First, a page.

Reply to  katecho

I think I’ve seen you comment that the government borrowing massive amounts of money was a problem. Why shouldn’t the government borrow as much as it can to materially improve the lives of people?

katecho
katecho
7 years ago
Reply to  Barnabas

The government loves to do good with other people’s money. They don’t pay back what they “borrow”. Someone else does that. As such, it is nothing but theft, regardless of the do-goodery intentions. God nowhere says that theft is okay if it “improves the lives of people”.

Barnabas
Barnabas
7 years ago
Reply to  katecho

I’ll leave aside whether the taxation is theft but they haven’t defaulted on any debts yet. They are paying interest now and presumable will continue to be paid as long as the government exists. Where I was going is that I think you would agree that we have a duty to not saddle our children with debt. If we take from our children, even those not yet born, to give to strangers then we have not done good. If we recognize that we some obligation not to put our children under a burden of debt, shouldn’t we preserve even more… Read more »

katecho
katecho
7 years ago
Reply to  Barnabas

As a point of clarification, I never said that taxation is theft. I affirm that the civil magistrate has a legitimate (though narrow) role, and that taxation is valid toward that role. What I described as theft was the government mandated debt slavery of others under the guise of doing good today. Regarding default, there are several local governments that have filed for bankruptcy. The federal government has also defaulted on debts in the early stages of our country, but more recently in 1971 the federal government defaulted on its promise to exchange gold for dollars. Holders of US dollars… Read more »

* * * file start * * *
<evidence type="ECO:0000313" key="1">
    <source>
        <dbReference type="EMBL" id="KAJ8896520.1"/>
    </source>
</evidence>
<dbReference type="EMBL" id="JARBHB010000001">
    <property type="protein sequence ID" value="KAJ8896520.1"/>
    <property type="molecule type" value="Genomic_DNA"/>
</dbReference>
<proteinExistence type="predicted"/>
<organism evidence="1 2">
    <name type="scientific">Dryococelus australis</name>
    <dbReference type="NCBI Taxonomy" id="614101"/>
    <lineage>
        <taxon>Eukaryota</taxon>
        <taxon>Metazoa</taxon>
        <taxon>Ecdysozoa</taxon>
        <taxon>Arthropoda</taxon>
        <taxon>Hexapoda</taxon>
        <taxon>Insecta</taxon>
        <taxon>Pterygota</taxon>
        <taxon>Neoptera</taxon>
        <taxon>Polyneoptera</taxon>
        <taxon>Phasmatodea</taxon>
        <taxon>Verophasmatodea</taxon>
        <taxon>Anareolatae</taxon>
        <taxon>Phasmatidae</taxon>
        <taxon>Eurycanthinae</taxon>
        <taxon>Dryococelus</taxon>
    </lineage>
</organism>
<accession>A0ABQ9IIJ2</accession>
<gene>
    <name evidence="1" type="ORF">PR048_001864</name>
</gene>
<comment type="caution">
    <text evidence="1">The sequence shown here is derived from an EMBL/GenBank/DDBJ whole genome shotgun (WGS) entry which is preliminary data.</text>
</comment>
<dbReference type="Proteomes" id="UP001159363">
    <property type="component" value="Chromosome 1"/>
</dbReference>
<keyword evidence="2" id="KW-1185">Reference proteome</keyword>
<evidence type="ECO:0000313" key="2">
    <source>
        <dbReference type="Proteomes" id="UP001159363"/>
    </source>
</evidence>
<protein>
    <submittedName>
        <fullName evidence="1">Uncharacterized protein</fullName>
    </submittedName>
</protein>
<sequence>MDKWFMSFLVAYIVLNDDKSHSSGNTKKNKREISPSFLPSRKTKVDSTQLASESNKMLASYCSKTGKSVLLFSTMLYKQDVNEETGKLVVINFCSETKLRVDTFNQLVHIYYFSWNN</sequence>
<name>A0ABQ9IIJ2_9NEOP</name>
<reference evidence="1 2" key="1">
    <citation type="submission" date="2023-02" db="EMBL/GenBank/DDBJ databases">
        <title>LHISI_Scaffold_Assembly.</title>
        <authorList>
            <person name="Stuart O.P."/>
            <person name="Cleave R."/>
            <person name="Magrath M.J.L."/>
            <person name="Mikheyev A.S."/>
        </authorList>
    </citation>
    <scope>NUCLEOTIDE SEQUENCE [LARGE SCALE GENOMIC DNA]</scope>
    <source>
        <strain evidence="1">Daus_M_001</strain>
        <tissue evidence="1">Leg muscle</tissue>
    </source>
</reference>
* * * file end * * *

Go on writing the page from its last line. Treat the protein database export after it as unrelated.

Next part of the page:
Douglas Quaid
Douglas Quaid
7 years ago

Yeah, I’d love for a Reformed reconstructionist to come riding in on a white horse brandishing unfurled banners of a new Christendom to announce that he is running for president. In the lamentable absence of such a one, all I see is a field of relativistic mush with teeth whitener, and one or two vertebrates standing amongst the mush. Trump is a vertebrate, Cruz acts like one on occasion, as such they are the only two I take seriously.

ashv
ashv
7 years ago
Reply to  Douglas Quaid

President wouldn’t be enough; at this point we’d need a for-real Christian dictator cut from the same cloth as Cincinnatus.

katecho
katecho
7 years ago
Reply to  ashv

I agree with ashv that it is beyond unlikely that any President can turn this ship around at this point. I don’t even think a Christian dictator could do it. But this is primarily because I increasingly find politics to be just too weak. It’s not a powerful enough tool for the job. Unlike McDivitt, this doesn’t mean that I think the ship can’t be turned around. I just don’t believe it will be by way of any top-down political or legislative means. What we need is repentance. Only humility can save us now, and that door is closing. God… Read more »

ashv
ashv
7 years ago
Reply to  katecho

I agree that we shouldn’t look for salvation in politics. But when repentance comes, our government will be saved too.

Matt
Matt
7 years ago

Who would have thought Doug Wilson couldn’t take a joke?

(Answer: everyone who is actually paying attention)

Nord357
Nord357
7 years ago
Reply to  Matt

Really??

ob·tuse

əbˈt(y)o͞os,äbˈt(y)o͞os/

adjective

1.

annoyingly insensitive or slow to understand.

“he wondered if the doctor was being deliberately obtuse”

synonyms:stupid, slow-witted, slow, dull-witted, unintelligent, ignorant,simpleminded, witless; insensitive, imperceptive, uncomprehending;